NEW YORK, NY: Asia Society announced today that Sudarsan Raghavan of The Washington Post has won the 2016 Osborn Elliott Prize for Excellence in Journalism on Asia, for a landmark, year-long series of articles on Afghanistan. Selected by an independent jury, Raghavan’s winning stories include investigative, profile, analysis and frontline reporting. The “Oz Prize”—a $10,000 cash award—is presented annually to the best example of journalism about Asia during the previous calendar year.
On behalf of the Oz Prize Jury, Chair Marcus Brauchli commented: “When President Barack Obama announced on Dec. 28, 2014, that combat operations would end in Afghanistan, Sudarsan Raghavan set out to explore the complex legacy and many challenges facing the country. His compassion in reporting on lives changed and generations lost, matched with his courage traveling the breadth of a land still at war, resulted in the most powerful kind of journalism: engaging, human and beautifully written.”
“Both Sudarsan Raghavan and The Washington Post are to be commended for this powerful series of stories on Afghanistan,” said Asia Society President and CEO Josette Sheeran. “From a portrait of a female cab driver in Mazar-e Sharif to an expose on the U.S. funding of Afghan militias, Raghavan’s stories have provided critical reporting at a momentous time. Asia Society is proud to honor this work.”
Raghavan said of his effort: “I wanted to explore the legacy the United States was leaving behind, as well as the challenges ahead for Afghanistan, its leaders and the United States military. In particular, I wanted to chronicle the conflict’s human dimension, its impact on the Afghan people.” The award will be presented at a luncheon honoring Raghavan on Thursday, May 26, 2016 at Asia Society in New York.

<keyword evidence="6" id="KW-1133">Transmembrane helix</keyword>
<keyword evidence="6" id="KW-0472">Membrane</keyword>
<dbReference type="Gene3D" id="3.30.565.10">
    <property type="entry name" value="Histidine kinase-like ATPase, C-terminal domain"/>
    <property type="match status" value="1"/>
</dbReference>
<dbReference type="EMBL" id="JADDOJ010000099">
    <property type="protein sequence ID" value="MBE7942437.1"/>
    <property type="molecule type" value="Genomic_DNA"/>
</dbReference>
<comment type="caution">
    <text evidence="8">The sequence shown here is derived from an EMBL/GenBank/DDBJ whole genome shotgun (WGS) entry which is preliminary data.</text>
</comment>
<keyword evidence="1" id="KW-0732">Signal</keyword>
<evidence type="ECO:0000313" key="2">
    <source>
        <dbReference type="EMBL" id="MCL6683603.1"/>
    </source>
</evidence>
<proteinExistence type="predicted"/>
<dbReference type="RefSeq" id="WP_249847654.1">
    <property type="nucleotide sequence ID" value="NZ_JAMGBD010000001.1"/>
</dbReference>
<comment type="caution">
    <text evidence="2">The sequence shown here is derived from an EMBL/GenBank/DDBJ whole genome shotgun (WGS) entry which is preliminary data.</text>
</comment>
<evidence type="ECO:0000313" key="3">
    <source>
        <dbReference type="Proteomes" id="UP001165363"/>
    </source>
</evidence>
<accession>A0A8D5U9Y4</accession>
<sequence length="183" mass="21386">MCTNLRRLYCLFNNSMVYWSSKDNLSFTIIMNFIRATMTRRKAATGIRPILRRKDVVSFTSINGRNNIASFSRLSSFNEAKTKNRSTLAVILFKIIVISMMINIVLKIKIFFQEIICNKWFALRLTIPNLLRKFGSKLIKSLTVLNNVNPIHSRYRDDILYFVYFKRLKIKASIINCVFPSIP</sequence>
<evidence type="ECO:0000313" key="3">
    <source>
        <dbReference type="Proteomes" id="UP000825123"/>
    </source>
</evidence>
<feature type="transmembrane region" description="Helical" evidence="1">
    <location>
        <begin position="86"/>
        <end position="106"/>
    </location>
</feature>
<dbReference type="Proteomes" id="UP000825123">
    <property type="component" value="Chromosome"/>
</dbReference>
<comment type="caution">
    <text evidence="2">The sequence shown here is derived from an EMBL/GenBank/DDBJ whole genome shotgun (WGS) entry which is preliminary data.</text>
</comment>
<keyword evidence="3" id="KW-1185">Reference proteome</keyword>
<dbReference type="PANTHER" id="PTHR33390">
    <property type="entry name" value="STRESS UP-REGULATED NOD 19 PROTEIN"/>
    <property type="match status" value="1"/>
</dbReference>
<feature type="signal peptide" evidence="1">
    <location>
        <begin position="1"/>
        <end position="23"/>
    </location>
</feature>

The Jury also praised “the wide range and ambition” of this year’s entries for the prize. In particular, it cited investigative journalism by the Associated Press, which exposed in damning and incontrovertible detail the practice of slavery in the fishing industry of Southeast Asia, and The Wall Street Journal, which revealed that hundreds of millions of dollars in a government-run investment fund were siphoned off for Malaysia’s Prime Minister. Both pieces of reporting have had significant repercussions and resulted in official investigations around the world. The Jury also praised the work of journalists from around the region whose work appeared in national or regional publications.
Sudarsan Raghavan is currently The Washington Post’s Cairo bureau chief, and has reported from more than 60 countries. He covered the wars in Iraq and Afghanistan, radical Islamist movements and global terrorism. He has also covered the Israeli-Palestinian conflict, the 2011 Arab revolutions, and 17 African wars. He joined the Post in 2005 after working mostly in Africa for Knight Ridder, The Philadelphia Inquirer and Newsweek. He is the recipient of a George Polk Award, three Overseas Press Club Awards and the Livingston Award for international reporting.
Links to selected stories in the winning series follow: The unlikely life of Afghanistan’s first female taxi driver, February 26, 2015; Afghanistan’s defining fight: Technocrats vs. strongmen, April 12, 2015; As U.S. withdraws from Afghanistan, darkness falls on the Taliban’s birthplace, May 8, 2015; The Islamic State is making these Afghans long for the Taliban, October 13, 2015; and, Afghan government turns to militias as Taliban gains strength, October 29, 2015
The Oz Prize Jury is chaired by Marcus Brauchli, managing partner of North Base Media and former editor ofThe Washington Post and The Wall Street Journal. The Jury also comprises: Carroll Bogert, President, The Marshall Project; Dorinda Elliott, editorial and communications director, Paulson Institute; Michael Elliott, former Deputy Managing Editor, TIME; Mei Fong, Pulitzer Prize-winning journalist and author; Bobby Ghosh, Managing Editor, Quartz; Alec McCabe, Americas Team Leader for Training, Bloomberg News; Somini Sengupta, UN Bureau Chief, The New York Times. Norman Pearlstine, Executive Vice President and Chief Content Officer, Time Inc. is Chairman Emeritus of the Oz Prize Jury.
The Oz Prize honors the late Osborn Elliott, legendary journalist, author and former editor-in-chief of Newsweek. Elliott was a leading figure in the field of journalism who became one of the earliest practitioners of “civic journalism”—the deliberate focusing of the journalistic enterprise on urgent issues of public policy.